Unemployment in the U.S. has averaged at just under 10% for 2010, whereas unemployment in the D.C. region has averaged 6.7%. Not only are jobs holding steady, but D.C. area employees have seen a 5.4% salary increase over the past year, creating greater willingness to consider buying for the first time or moving up in the market. This key metric provides a better foundation for the housing market than most other regions in the US.
According to NAR, existing home sales (non-seasonally adjusted) fell 2.4% for the month of September compared to the same month last year. In the Washington DC Baltimore region, MRIS data showed a 1.9% increase over the same period. And because we publish our data faster at MRIS, the October data released earlier this week showed a 4% increase in year over year median sales price.
The US active listing inventory report by NAR expanded by 8.9% to 4,040,000 homes in September as compared to the same month last year. However, MRIS reports that active listing inventory in the Washington DC Baltimore region grew less, expanding by 5.2% to 69,829 over the same period and using the more recent October figures the pace eased, rising 4.9% to 67,840. In a more forward looking inventory trend, new properties being added to active inventory fell 9.2% in October, comprising 21.2% of active inventory, tempering the expansion of the supply of homes.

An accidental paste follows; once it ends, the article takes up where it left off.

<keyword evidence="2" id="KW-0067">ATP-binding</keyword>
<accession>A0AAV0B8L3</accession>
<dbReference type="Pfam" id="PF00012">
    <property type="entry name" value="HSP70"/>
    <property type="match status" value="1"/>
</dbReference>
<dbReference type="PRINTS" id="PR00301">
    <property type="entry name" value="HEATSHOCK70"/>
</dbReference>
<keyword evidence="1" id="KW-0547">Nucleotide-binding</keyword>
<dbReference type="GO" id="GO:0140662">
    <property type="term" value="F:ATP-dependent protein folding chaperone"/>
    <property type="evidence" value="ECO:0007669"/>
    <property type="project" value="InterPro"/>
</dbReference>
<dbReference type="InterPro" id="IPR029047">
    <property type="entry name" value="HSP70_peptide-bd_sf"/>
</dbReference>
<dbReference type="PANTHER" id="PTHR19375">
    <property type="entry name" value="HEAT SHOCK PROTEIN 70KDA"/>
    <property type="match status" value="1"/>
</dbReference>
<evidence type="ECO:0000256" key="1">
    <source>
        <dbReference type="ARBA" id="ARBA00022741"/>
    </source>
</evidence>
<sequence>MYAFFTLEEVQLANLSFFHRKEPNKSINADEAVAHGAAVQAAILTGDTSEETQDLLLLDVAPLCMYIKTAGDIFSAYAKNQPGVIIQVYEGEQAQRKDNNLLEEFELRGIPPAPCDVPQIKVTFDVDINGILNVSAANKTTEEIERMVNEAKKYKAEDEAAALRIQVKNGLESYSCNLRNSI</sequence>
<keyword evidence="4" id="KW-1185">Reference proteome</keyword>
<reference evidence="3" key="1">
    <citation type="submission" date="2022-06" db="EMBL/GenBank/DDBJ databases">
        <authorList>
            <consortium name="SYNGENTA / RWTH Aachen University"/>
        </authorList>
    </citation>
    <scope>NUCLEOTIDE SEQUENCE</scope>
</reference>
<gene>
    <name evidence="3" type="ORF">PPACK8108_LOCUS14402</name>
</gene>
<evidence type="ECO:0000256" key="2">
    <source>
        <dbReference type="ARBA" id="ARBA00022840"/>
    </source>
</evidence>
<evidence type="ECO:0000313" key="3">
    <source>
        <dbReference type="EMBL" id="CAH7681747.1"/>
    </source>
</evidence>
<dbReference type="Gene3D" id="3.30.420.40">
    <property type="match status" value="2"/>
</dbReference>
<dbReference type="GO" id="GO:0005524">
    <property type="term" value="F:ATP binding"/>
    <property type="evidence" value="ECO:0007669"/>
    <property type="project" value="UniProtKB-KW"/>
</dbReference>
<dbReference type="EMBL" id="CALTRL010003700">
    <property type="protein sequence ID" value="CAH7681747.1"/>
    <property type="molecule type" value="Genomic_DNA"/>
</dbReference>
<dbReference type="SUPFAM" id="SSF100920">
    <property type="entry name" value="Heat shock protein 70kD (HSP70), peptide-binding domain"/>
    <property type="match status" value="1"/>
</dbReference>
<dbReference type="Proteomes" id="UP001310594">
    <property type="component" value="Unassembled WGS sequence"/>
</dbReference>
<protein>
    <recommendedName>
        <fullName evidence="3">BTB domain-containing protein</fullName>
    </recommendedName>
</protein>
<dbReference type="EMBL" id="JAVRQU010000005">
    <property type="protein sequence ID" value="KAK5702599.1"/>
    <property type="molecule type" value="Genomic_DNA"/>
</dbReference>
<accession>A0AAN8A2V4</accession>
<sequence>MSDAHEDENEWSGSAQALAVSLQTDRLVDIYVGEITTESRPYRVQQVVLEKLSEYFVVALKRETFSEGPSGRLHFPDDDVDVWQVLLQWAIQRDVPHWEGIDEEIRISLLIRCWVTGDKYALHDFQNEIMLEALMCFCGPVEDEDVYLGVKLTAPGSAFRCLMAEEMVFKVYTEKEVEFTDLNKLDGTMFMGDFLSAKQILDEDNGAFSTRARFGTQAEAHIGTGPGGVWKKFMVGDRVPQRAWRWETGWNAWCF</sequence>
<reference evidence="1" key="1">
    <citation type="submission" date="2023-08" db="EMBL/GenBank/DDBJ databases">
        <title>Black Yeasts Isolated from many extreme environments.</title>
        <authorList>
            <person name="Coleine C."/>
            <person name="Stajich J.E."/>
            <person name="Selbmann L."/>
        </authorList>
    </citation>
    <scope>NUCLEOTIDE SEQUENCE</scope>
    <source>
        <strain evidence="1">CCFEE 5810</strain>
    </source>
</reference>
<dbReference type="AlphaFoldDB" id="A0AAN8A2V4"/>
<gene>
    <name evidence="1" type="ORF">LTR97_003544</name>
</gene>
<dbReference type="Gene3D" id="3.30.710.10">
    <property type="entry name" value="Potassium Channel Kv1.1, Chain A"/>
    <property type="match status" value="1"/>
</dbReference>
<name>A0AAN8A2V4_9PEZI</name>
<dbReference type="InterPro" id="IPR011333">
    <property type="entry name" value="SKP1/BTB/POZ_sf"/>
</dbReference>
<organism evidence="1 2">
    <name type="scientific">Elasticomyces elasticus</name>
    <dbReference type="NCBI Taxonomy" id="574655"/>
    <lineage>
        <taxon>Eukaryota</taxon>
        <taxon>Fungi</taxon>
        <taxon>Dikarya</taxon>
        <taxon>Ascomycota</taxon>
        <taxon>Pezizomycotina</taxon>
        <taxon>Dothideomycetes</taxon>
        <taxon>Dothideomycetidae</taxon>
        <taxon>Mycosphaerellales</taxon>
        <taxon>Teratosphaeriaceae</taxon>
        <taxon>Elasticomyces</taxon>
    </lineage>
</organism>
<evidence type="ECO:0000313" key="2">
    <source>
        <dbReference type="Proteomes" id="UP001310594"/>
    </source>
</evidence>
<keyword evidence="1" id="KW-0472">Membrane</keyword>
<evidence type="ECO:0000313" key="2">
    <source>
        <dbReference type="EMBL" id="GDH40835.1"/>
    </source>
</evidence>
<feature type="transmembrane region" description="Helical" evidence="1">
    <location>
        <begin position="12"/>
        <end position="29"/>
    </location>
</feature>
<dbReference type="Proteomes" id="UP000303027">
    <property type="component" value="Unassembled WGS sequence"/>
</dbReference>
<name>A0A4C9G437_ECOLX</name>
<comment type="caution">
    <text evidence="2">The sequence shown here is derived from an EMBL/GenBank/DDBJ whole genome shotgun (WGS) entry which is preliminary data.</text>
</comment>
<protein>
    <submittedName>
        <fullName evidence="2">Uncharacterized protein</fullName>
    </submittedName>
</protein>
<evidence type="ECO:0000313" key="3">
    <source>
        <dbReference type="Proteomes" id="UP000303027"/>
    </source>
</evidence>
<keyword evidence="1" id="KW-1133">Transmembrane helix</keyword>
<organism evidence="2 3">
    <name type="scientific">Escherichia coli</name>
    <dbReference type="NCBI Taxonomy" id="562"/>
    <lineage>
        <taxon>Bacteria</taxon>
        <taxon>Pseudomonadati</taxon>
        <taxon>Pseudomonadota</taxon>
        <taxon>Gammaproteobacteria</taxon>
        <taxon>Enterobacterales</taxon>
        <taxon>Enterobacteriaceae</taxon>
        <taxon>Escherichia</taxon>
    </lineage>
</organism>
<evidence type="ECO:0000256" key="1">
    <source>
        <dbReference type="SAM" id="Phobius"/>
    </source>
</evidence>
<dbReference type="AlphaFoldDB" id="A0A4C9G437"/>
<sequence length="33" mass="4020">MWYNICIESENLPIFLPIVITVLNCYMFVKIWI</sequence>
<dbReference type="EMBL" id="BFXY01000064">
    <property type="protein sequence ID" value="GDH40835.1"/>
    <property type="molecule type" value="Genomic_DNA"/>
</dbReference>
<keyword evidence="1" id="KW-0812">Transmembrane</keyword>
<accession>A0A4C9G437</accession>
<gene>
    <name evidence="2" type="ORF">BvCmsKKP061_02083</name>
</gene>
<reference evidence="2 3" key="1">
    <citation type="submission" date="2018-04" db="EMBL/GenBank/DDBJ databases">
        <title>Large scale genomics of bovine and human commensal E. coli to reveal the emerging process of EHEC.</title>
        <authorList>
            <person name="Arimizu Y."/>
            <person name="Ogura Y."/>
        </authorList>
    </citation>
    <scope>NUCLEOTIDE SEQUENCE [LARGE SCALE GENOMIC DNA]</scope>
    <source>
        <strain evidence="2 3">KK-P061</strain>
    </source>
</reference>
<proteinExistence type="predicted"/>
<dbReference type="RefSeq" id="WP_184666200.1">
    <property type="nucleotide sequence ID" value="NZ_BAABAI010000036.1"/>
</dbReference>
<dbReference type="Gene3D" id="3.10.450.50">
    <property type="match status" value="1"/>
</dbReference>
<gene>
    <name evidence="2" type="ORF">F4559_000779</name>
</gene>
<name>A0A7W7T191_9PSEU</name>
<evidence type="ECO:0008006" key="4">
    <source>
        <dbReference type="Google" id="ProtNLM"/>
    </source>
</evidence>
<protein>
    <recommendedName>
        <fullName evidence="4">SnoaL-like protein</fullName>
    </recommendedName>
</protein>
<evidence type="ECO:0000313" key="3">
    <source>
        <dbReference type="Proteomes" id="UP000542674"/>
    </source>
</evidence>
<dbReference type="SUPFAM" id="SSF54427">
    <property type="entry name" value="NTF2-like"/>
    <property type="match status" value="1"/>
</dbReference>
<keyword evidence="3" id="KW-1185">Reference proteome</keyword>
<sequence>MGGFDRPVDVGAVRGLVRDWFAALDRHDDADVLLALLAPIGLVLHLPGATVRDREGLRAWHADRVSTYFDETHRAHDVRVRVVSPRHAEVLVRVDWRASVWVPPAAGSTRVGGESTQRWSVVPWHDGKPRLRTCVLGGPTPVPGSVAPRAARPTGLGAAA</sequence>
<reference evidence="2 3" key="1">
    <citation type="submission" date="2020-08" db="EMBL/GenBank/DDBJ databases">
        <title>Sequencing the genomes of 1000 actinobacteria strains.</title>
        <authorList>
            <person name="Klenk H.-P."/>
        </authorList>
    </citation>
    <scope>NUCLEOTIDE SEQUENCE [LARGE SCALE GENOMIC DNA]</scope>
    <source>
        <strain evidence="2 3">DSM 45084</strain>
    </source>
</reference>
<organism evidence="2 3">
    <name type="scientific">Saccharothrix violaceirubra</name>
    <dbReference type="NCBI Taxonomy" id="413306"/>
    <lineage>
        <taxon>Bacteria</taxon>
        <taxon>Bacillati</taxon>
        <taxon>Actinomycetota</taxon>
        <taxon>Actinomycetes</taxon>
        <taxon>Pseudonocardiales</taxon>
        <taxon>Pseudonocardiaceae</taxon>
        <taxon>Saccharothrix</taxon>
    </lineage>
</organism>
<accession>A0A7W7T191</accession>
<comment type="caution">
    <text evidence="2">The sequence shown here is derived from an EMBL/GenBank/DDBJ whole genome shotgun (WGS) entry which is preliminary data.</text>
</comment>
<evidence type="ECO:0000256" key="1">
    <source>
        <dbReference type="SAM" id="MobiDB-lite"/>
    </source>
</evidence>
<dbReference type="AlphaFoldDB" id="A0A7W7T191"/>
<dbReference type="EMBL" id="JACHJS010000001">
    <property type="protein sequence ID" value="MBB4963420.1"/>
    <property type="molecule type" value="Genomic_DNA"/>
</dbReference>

The Washington DC, Baltimore region monthly absorption rate—the number of months to sell all active listings at the current pace of sales—was 9.2 months in September, 1.5 months faster than the 10.7 US September monthly absorption rate published by NAR. This suggests that the region is outperforming the national market, with homes more likely to move through the listing to closing process more efficiently.